|List||Register of the National Estate (Non-statutory archive)|
|Legal Status||Registered (21/03/1978)|
|Place File No||8/01/000/0001|
|Statement of Significance|
Fine example of an early Colonial Homestead. Important historical associations with Robert Campbell, the well known merchant from Sydney who built the original house in 1833 and died there in 1846. The property remained in the Campbell family until 1910 when the house and some of the property were acquired for the establishment of the Military College.
(The Commission is in the process of developing and/or upgrading official statements for places listed prior to 1991. The above data was mainly provided by the nominator and has not yet been revised by the Commission.)
|Official Values Not Available|
Background and architectural description:
Original part (now the south wing of the present building) was a single storey cottage with surrounding verandah. House extended in 1862 with a two storey wing and servants' quarters followed by stables, lodges and other outbuildings. These were designed by Mrs. Marianne Campbell.
The first Europeans to enter the area of the Limestone Plains were Joseph Wild, James Vaughan and Charles Throsby Smith. The party camped near the present day site of Duntroon on 7 December 1820.
Duntroon's infancy is attributed to a leading Sydney merchant of the late eighteenth century and early nineteenth century, Robert Campbell. Campbell was a descendant of a younger branch of the Campbells of Duntroon Castle in Argyllshire, Scotland. Curiously, Robert Campbell, the first owner of the property on which Australia's first Staff Cadets were to be trained nearly eighty-six years later, is referred to as a Cadet of Duntroon on his memorial tablet, dated 1846, in St Phillip's Church, Sydney. He is also remembered today for warehouses on Sydney Cove which he established in association with his import business. In compensation for the loss of his ship Sydney, while it was on Government service, Campbell was (after an eighteen year wait) awarded a land grant of 4,000 acres at Limestone Plains in 1825 which he took up and had James Ainslie (his shepherd) settle there. The grant originally known as Pialligo was supplemented with a purchase grant in 1827 and additional grants in 1830 and 1832. Although Robert Campbell continued to live in Sydney he authorised the construction of the first substantial homestead at Duntroon in 1833. The one storey Georgian structure was known as Limestone Cottage. Convict and non-convict masons reportedly trekked for three weeks from Sydney before constructing the building from local stone. The cottage was situated on a small flat terrace, looking across the Molonglo River to the south-east. It was almost symmetrical about a central hall, with a verandah wrapping around three sides of the house. A separate kitchen and servants' room were built approximately sixteen feet (4.5m) to the rear of the house. Both buildings were constructed of random bond stone, the external walls being about 560mm thick, while the interior walls are about 350mm thick. The original homestead had a shingle roof pitched at about twenty-seven degrees, with a U-shaped ridge about a central valley gutter to the rear. The angle of the verandah roof has been changed several times during its lifetime.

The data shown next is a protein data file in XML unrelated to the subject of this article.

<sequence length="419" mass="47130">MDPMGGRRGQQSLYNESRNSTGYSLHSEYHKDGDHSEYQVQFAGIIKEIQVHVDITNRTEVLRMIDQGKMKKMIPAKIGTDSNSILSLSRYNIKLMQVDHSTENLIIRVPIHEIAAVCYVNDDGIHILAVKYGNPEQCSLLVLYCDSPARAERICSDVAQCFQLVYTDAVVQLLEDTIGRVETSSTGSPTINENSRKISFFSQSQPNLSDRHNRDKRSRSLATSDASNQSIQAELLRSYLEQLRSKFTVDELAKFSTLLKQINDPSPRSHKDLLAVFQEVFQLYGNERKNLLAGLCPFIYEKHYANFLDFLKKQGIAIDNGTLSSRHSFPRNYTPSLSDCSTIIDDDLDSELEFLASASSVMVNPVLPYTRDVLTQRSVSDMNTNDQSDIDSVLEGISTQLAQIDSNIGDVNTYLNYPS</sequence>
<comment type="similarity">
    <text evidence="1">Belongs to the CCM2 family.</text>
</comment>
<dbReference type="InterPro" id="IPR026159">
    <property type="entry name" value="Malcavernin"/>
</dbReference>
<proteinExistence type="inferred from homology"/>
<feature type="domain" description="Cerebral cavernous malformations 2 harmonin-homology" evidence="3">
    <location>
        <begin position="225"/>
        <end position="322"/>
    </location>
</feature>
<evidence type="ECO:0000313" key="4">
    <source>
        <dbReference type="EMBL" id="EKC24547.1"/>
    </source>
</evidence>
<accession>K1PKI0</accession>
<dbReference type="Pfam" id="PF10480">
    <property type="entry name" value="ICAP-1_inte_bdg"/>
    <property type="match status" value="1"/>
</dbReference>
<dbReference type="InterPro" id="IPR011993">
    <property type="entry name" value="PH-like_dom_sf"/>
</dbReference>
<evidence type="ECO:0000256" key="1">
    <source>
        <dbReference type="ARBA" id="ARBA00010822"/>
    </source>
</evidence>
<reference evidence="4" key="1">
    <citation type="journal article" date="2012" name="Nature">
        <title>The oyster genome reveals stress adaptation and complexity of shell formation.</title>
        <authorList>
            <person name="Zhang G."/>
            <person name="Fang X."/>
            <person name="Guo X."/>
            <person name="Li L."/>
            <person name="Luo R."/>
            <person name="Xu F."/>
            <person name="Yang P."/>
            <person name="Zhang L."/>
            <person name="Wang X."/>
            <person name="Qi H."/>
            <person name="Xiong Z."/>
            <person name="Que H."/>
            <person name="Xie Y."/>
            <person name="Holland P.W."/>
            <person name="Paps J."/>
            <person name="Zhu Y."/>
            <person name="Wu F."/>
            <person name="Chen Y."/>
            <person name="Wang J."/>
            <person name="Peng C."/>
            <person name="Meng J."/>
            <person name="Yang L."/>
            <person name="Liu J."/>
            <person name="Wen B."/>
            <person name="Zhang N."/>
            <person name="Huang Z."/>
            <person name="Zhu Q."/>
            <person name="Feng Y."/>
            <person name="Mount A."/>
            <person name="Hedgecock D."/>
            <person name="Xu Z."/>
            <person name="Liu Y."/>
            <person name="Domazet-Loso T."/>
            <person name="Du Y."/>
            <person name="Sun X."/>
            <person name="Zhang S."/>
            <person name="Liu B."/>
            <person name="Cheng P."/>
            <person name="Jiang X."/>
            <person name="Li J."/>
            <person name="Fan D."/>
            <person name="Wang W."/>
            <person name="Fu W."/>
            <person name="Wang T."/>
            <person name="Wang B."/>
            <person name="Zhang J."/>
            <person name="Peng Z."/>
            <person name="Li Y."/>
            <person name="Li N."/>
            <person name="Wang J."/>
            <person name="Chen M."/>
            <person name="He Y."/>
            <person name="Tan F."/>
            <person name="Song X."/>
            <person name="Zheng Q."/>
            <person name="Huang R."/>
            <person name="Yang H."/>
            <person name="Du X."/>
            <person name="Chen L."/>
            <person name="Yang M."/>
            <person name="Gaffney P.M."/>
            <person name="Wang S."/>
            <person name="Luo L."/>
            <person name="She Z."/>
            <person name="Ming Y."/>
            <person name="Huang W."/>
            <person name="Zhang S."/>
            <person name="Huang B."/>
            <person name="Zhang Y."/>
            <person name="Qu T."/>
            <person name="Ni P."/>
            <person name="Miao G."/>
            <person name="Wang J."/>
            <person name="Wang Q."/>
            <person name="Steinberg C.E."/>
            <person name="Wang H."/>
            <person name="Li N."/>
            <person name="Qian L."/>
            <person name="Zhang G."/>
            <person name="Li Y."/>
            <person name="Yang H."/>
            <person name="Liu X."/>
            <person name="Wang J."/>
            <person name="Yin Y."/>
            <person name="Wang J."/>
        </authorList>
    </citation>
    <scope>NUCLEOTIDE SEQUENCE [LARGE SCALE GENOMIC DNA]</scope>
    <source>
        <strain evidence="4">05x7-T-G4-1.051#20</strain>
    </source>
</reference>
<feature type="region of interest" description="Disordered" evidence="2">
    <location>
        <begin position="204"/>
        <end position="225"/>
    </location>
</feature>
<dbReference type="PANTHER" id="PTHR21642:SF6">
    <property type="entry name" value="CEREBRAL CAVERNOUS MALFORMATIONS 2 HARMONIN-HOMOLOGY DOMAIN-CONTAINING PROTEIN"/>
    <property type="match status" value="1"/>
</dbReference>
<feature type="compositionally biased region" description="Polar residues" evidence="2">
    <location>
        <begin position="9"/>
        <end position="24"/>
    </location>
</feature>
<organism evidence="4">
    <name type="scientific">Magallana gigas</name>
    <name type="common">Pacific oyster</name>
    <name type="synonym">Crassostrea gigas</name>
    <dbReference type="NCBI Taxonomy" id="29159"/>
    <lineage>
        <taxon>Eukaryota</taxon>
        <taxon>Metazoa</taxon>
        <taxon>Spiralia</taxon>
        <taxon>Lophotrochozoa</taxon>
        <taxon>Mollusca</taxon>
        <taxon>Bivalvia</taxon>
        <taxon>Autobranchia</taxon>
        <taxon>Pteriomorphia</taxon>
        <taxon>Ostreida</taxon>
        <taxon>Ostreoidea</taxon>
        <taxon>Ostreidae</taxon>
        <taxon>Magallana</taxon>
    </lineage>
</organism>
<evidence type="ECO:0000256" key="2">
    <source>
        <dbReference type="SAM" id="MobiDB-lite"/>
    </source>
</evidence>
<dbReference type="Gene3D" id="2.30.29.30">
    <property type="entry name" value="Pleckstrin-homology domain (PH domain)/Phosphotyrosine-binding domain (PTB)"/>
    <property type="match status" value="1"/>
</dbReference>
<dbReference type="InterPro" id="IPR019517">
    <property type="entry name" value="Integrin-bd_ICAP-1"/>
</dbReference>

Dr John Lhotsky, a Polish scientist who lead an expedition to the Snowy Mountains (the Snowies), passed through the area in 1834 wrote of Limestone Cottage in his diary. He described it as a '...clean, romantic little house, overhung with vines' and '...the last one with window panes and such like comforts, as it were at the end of the world'. Campbell's influence in the district was substantial. An outstation at Mugga Mugga was established from 1838 and St John's Church and Schoolhouse in Reid owe their inception to him. Charles Campbell, the third son of Robert Campbell, managed the property from 1835 to 1854, although the ownership of Duntroon passed to the fourth son, George, on the death of their father in 1846. Robert Campbell in fact died in the gardens in 1846. In the same year the house became known as Duntroon after the family castle in Scotland. In 1854 George Campbell married Marianne Collinson Close of Morpeth, New South Wales and took up residence at Duntroon. Marianne took a great interest in the house and was responsible for changing it from a small cottage to a fashionable country house. She designed the two storey Victorian Gothic extension to the house in 1862, as well as many of the cottages and outbuildings on the property. Many of the picturesque outbuildings, designed in the Victorian Gothic style that characterise the Duntroon campus today date from this period of improvement. These are contained in her household book and appear to be drawn from J C Loudon's Encyclopaedia of Cottage, Farm and Villa Architecture (seven editions from 1833 to 1869). Gothic architecture historian Joan Kerr has suggested that Alberto Dias Soares, the Queanbeyan Anglican Minister, a former architect and engineer, may have turned her sketches into reality.